Teacher Reycel: Tale of a multigrade educator
MANILA — A multigrade classroom, where learners of various ages and grade levels are combined, especially in geographically challenged areas and where enrollment rates are low, is not exactly the ideal nor familiar set-up for learning and teaching.
For 40-year-old Reycel R. Jugo, however, multigrade teaching is not only the greatest challenge in her career as a teacher; it is also her most fulfilling and significant accomplishment.
In 2011, Teacher Reycel started as a multigrade teacher in a far-flung area in the municipality of Tanay, Rizal. As a novice educator handling multi-level pupils combined in one class, she had to cope with the daunting challenges of teaching in a diverse classroom, and nurturing learners of different ages, behavior, and learning abilities.
Teacher Reycel did her homework and so much more. She read a lot of books for her to understand how multigrade teaching works. After voluminous readings and consultations with other teachers who handled multigrade classes, she was able to fine-tune her teaching style.
As she immersed herself in the community where transportation is not favorable, she became even more determined to master her craft so she can make a difference in the lives of her learners.
“Being a multigrade teacher is like having special powers,” Teacher Reycel shared. “You target several competencies in one execution.”
Because of her hard work and dedication, Teacher Reycel has been recommended for a scholarship program intended for multigrade teachers at the University of the Philippines Diliman, where she acquired various pedagogical approaches and strategies. After completing the program, she was transferred to a monograde school. Her heart remained in multigrade so she opted to be reassigned in Aguho Elementary School in Tanay.
She became a national curriculum writer and designer of teaching-learning materials for monograde, multigrade, and Indigenous People’s Education program (IPEd). She juggles teaching, facilitating, planning, evaluating, researching, networking with the community and other stakeholders, and even training 43 multigrade and IPEd teachers in Rizal.
Among her innovations are research-based localization and contextualization of educational materials, which integrate government thrusts, such as climate change, financial literacy, culture and the arts, and conservation of natural resources. Her Self-Learning Kit in Science was published by Prudence Foundation under Plan International, and is widely used in their province.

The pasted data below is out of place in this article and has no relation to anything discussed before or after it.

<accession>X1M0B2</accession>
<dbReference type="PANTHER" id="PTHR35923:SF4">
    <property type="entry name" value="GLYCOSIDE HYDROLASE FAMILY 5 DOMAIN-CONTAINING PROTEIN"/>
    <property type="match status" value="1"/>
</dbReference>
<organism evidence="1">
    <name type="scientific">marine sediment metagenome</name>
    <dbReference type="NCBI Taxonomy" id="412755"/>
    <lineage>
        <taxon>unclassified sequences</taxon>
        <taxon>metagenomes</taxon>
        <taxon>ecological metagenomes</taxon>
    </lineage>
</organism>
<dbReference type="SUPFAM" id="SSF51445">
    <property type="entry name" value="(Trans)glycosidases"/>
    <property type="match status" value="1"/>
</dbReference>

Being a full-time classroom teacher with several ancillary tasks, she still devotes time to integrate the latest technology in her multigrade classroom despite the remoteness of their school, which relies on solar panels.
Teacher Reycel is an educator who wears so many hats, wielding knowledge and skills with her big heart at the forefront of her battle against illiteracy. She is a fixed presence in demonstration teachings in the national, regional, division, and district levels, and known for her knowledge-oriented yet compassionate approach.
She reaped numerous distinctions with barely seven years in service. The year 2017 proved to be the peak of her success when she was recognized as the Most Outstanding Multigrade Teacher, the Gurunasyon Outstanding Elementary School Teacher in the Province of Rizal, and the Gawad Kampilan Most Outstanding Teacher (Elementary Level).
She also received the Gawad Pagkilala in Edukasyong Multigrade, and was a finalist in the Regional Search for Gawad Patnugot Most Outstanding Elementary Teacher in DepEd Region IV-A. This year, she was also a regional awardee in the 2018 Civil Service Commission (CSC) Pag-Asa Award Category.
“Teaching, for me, is a blessing because I can help so many souls, who hunger for knowledge and wisdom. It is an amazing and rewarding feeling to see my pupils learn and improve. It is priceless–knowing that I’ve made a positive difference in their lives,” she enthused.
She strongly believes that a public school teacher can transform a whole nation by focusing more on what the Filipino learners can achieve, and less on issues that hound the public education system. (DepEd Region 2/Romel B. Costales, Education Program Supervisor) PNA